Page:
Parents of Holly Wells finally able to move back into home where murdered schoolgirl grew up
PUBLISHED July 22, 2012
The father of murdered Soham schoolgirl Holly Wells has described how he and his wife have slowly "made it to the other side", learning to live with their grief and even planning to move back into their family home.
Kevin Wells disclosed that the murder of his ten-year-old daughter and her friend Jessica Chapman by their school care taker, Ian Huntley, had tested his marriage to the limit.
But he said that from the moment he visited the shallow grave in which the girls' burnt bodies were discarded in August 2002, he vowed not to let their killer destroy them.
"Murder has the capacity to destroy more lives than the one taken," he said in an interview to mark the tenth anniversary of the girls' deaths. "I recognised that from the start, so I tried to take control, to make plans and to exert positive thought.
"I clung to my family, my community, my work, sometimes to God and sometimes to a late-night tumbler of whisky. I chose to believe in the future, a future that I could craft from the life we once had. Really, all I wanted was for us to be the ones who'd make it out the other side."
Having moved out of the house in Soham, Cambridgeshire, in which their daughter was raised in 2006, the family is now preparing to move back in.
Mr Wells described how he and his wife of 30 years, Nicola, had struggled financially after having to sell his business at a loss, how their physical relationship had suffered and how they grew distant as their coped with their grief in different ways.
But the strength of their marriage and their shared determination to help their son, Oliver, who was 12 when Holly was killed, kept them united.
"They say 95 per cent of the parents of murdered children split up," Mr Wells told the Mail on Sunday. "We were determined to be among the five per cent who survive but for a year, perhaps 18 months, I couldn't reach my wife."
The couple had to remortgage their house and accept £6,000 from a charity to pay their bills. But gradually, they began to get back on track. Mr Wells started his contract cleaning business from scratch in 2005 and was subsequently joined by Oliver, then 16. For two years, the pair "went up ladders and chit-chatted about life until it felt OK again".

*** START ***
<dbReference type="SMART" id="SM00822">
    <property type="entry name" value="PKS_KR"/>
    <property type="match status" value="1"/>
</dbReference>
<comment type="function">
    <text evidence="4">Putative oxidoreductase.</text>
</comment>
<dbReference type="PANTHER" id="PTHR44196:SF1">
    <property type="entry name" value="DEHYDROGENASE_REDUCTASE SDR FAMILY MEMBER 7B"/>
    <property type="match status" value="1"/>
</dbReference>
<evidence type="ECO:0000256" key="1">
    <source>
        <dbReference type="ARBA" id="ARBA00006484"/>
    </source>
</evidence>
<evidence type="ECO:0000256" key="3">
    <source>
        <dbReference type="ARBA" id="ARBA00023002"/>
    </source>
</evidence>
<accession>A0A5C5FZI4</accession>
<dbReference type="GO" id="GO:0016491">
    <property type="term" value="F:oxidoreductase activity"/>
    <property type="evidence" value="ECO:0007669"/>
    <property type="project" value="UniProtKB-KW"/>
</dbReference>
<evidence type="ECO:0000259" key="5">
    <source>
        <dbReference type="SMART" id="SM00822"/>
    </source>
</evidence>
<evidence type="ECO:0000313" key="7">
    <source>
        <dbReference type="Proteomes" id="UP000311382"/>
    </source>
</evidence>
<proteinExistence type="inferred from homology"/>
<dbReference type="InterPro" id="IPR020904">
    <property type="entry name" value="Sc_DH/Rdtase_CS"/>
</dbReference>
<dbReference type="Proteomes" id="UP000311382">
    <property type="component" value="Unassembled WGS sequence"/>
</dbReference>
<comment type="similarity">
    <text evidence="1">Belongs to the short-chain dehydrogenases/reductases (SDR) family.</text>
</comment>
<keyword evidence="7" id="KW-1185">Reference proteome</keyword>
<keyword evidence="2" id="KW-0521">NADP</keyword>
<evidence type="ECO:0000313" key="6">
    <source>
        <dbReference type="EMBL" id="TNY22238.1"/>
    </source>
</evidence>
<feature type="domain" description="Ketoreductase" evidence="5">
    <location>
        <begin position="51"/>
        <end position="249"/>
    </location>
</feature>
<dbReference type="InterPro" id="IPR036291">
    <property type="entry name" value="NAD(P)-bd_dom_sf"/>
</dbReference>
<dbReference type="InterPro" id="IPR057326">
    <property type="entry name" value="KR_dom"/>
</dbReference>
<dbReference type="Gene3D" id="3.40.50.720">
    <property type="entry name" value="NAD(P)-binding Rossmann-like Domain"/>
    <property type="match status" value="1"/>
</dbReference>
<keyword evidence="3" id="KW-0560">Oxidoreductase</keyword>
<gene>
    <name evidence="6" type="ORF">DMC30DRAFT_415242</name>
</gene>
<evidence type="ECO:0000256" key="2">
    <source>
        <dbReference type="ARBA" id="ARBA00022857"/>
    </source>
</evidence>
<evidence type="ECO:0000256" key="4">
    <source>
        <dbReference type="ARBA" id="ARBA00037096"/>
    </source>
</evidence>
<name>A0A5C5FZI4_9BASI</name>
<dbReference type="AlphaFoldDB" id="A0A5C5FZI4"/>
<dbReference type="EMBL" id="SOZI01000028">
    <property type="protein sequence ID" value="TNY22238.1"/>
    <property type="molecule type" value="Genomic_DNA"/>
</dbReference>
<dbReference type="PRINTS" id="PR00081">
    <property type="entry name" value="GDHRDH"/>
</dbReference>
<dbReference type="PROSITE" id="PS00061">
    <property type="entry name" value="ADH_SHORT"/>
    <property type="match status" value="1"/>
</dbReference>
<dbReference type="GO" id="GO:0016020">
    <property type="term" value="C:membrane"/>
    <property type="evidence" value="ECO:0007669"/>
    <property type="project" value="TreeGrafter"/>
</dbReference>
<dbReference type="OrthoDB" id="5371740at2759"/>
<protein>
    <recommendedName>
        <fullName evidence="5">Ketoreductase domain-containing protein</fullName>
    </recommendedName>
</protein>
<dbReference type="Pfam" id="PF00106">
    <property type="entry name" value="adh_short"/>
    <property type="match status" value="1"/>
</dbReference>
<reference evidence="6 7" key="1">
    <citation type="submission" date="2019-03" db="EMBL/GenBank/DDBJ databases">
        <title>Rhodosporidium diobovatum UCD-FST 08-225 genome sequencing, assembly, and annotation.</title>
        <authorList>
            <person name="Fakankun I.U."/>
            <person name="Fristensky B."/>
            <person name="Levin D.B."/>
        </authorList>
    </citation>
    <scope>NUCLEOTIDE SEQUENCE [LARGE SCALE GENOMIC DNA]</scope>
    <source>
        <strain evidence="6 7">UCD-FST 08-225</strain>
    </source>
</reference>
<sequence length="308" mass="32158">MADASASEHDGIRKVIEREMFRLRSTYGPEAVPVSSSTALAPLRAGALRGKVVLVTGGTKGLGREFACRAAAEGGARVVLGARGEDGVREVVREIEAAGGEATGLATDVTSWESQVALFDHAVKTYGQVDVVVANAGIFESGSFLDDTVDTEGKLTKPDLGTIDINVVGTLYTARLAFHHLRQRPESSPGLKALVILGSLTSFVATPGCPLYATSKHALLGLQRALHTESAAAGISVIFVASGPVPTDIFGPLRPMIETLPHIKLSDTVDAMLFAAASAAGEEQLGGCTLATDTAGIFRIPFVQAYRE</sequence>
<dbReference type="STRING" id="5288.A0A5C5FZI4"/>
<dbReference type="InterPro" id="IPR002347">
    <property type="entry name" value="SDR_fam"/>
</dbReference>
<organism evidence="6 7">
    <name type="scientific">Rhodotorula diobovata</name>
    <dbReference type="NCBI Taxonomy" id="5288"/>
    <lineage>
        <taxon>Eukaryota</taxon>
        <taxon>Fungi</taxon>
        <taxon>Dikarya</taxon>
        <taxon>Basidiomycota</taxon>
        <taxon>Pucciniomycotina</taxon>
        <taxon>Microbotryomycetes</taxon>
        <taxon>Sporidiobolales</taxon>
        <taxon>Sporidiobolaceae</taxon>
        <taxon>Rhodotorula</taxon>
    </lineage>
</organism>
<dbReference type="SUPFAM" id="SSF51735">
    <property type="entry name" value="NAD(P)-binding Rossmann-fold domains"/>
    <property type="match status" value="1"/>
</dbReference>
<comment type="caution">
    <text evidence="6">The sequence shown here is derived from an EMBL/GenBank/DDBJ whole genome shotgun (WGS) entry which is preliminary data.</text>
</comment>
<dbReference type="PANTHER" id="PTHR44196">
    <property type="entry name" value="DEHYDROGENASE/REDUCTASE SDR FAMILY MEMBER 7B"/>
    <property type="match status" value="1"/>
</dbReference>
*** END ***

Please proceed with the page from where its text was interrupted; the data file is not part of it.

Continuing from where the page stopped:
"Getting back to work was not just about money in the bank, it was also about what it represented - an everyday life, a familiar pattern, some kind of control," he said.
They discussed adoption or fostering but eventually decided against it.
Mr Wells devoted months to the Bichard Inquiry into Britain's child-protection procedures and has become patron of Grief Encounters, a charity that supports bereaved children.
Huntley's name is not mentioned in the family home. Ten years on, he still refuses to tell the truth about what happened.
Next month, the Wells family will be unable to prevent themselves from once again wondering about the young woman Holly would have become.
"I will never walk a daughter down the aisle, never see her off to another life, she will remain as she was a decade ago," Mr Wells said. "We think about the things she'll never know, sitting her driving test, attending her school prom, her 21st birthday, it's a lifetime of loss."
His wife, Nicola, said she missed "the busyness" of her daughter. "The music and dancing and drawing, the reading, the homework, the friends, the Brownies, the Majorettes," she said. "I used to grind my teeth at the hours I spent driving her to activities. Now I long to be able to do it."
As they approach the milestone anniversary, Mr Wells noted: "Time doesn't heal, someone got that wrong. It anaesthetises. Grief does not diminish, but you can manage the intensity and learn to live with it."